Juan Soto is on the IL. Mookie Betts is recovering from being hit by a pitch. Ronald Acuna is dealing with an abdominal strain. But those injuries to star players pale in significance when compared to the situation with Fernando Tatis Jr.
In more than 20 years of playing fantasy baseball, the current situation of Tatis Jr. is among the most perplexing I’ve seen. A bonafide superstar, Tatis had a March ADP of second overall and was picked first in many Yahoo leagues. But the euphoria for his drafters didn’t last long, as the shortstop suffered a shoulder injury on April 5 in such dramatic fashion that he was feared to have played his last 2021 game. Tatis remarkably returned on April 16 and hit a solo homer, but the good news ended there, as he has gone 3-for-21 with eight strikeouts since returning to action. All the while, a cloud seems to be hanging over the 22-year-old. Many analysts in the medical field believe that Tatis needs more rest and that it is only a matter of time before his shoulder gives way once again. Fantasy managers are left stuck in the middle, trying to decide if they should trade someone who they coveted just three weeks ago. Here is my best advice for Tatis managers.
Step One: Assess your league size
In a 10-team league, I want someone who was within 1-2 rounds of Tatis on draft day. At the shortstop position, Bo Bichette and Francisco Lindor come to mind. The fruitful waiver wire in these shallow formats gives me greater reason to take the chance on Tatis soon finding his peak form and leading me to first place. Managers in these shallow formats could replace a re-injured Tatis with someone like Jazz Chisholm, who has shown plenty of potential and remains rostered in less than 75 percent of Yahoo leagues. Those who want to go the safe route could grab Jean Segura, and in some shallow formats Dansby Swanson and Didi Gregorius are sitting on waivers.
In a 12-team league, I would take someone like Xander Bogaerts or Tim Anderson in a Tatis deal, thereby dropping to players who went in Rd. 3-5 of drafts. In these formats there are still some solid players on the waiver wire, such as Jorge Polanco, Paul DeJong or Kike Hernandez.
In deep formats, such as 15-team mixed leagues or NL-Only formats, trading away Tatis is more of a necessity, as the waiver wire is virtually barren of helpful alternatives. I would struggle to trade him straight up for a slow-starting shortstop such as Swanson or Gleyber Torres, but I would consider a deal of that nature if the other manager added in a second player.
Step Two: Assess your needs
A healthy Tatis can do it all, posting a helpful batting average and elite totals in both homers and steals. But trading him away at a discount means that you won’t get all of his skills in return. At this point, you need to search the rest of your roster and determine which of Tatis’ skills are the most vital to your team. There are three directions you can go:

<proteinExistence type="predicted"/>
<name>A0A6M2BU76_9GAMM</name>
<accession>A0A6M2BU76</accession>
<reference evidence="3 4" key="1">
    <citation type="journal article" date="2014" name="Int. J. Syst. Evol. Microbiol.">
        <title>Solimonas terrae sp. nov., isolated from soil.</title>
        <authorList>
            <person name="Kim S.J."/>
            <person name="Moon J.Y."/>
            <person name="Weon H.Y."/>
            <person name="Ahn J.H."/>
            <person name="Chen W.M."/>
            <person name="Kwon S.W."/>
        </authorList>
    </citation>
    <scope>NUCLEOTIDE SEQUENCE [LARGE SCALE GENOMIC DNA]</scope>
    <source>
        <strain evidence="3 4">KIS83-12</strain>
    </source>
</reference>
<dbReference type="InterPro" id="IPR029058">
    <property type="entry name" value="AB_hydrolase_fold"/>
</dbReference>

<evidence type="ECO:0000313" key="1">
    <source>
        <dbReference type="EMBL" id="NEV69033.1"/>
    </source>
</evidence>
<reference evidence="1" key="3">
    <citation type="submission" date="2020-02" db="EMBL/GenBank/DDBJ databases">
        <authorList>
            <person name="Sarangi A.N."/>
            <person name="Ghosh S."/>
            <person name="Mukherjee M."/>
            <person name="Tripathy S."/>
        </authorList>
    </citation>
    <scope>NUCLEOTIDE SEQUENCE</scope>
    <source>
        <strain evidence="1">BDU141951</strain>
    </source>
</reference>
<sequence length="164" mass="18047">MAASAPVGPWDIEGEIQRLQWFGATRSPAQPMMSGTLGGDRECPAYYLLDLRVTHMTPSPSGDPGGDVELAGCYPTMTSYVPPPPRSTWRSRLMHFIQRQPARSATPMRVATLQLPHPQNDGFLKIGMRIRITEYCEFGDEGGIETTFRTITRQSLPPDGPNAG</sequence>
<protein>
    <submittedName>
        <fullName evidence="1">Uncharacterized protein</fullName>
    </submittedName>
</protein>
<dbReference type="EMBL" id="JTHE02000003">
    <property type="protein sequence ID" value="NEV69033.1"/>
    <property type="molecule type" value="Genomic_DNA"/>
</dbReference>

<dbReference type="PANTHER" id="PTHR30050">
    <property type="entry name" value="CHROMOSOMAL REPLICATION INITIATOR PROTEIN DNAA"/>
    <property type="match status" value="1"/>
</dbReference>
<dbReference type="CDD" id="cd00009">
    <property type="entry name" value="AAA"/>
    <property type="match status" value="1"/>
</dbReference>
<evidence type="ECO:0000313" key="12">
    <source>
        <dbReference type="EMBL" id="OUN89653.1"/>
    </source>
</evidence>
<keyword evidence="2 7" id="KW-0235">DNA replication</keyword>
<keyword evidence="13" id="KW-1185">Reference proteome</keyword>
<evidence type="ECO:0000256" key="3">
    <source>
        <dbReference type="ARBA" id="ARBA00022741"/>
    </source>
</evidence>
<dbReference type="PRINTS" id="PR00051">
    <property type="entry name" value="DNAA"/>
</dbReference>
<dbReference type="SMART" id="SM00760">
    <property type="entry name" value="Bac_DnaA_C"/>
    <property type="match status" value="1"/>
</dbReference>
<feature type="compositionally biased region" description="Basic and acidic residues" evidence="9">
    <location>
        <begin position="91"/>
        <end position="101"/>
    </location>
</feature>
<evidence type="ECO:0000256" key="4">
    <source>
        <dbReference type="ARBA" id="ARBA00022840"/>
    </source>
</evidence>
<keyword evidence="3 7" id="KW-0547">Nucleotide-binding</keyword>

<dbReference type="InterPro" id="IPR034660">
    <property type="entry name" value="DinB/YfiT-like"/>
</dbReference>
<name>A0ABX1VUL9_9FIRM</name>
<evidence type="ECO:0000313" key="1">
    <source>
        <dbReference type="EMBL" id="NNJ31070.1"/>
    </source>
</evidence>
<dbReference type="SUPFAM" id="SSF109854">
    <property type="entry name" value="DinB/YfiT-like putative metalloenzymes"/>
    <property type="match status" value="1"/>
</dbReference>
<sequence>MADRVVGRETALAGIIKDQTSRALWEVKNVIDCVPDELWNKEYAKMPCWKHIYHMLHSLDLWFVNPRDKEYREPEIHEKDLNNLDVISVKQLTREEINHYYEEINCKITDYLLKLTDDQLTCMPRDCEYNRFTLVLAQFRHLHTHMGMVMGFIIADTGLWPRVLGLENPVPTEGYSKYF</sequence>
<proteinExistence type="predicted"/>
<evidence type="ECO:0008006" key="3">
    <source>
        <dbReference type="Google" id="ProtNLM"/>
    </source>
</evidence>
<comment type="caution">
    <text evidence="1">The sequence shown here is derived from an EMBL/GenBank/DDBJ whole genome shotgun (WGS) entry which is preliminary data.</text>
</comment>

1. Look for a powerful player who doesn’t many steal bases. At the shortstop position, players such as Corey Seager, Bogaerts, Alex Bregman and Torres fit the bill at various levels of productivity.
2. Look for a speedster who lacks power. With Adalberto Mondesi on the IL, those who seek this skill set would need to look to another position.
3. Find a balanced contributor who is not a game-changer in any area. Bichette, Lindor and Anderson are high-end options in this area, while someone like Marcus Semien could be packaged with another player.
Step Three: Widen your search
If you can’t find an obvious match, you need to widen your search. At this point in the season you should be looking for value in trades and not obsessed with positions or skill sets anyways. Here are some other angles you can pursue.
1. If you are in a league with friends, target the managers who are most likely to embrace the risk associated with Tatis. Find the manager who will cannonball into a pool with all their clothes on, and you might have your match!
2. Take a shot at the managers who are at the bottom of the standings. Already off to a bad start, they might be more willing than usual to shake things up. Depending on the stakes of your league, one of these managers might be ready to take a shot at Tatis and then give up in June if things don’t work out.
3. You can often get great fantasy value when someone else is dealing from an area of surplus. For example, someone who found Tyler Glasnow in Rd. 4 and Corbin Burns in Rd. 5 may be willing to trade you the ace he took in Rd. 2. Or maybe someone in your league wound up with a surplus of saves and would trade you Aroldis Chapman and a second player to land Tatis.
I don’t blame anyone who is reluctant to trade Tatis. But with the chances of re-injury and possibility that his shoulder slows down his overall production, the San Diego superstar has lost a lot of fantasy value since draft day. Exploring his trade market makes plenty of sense right now.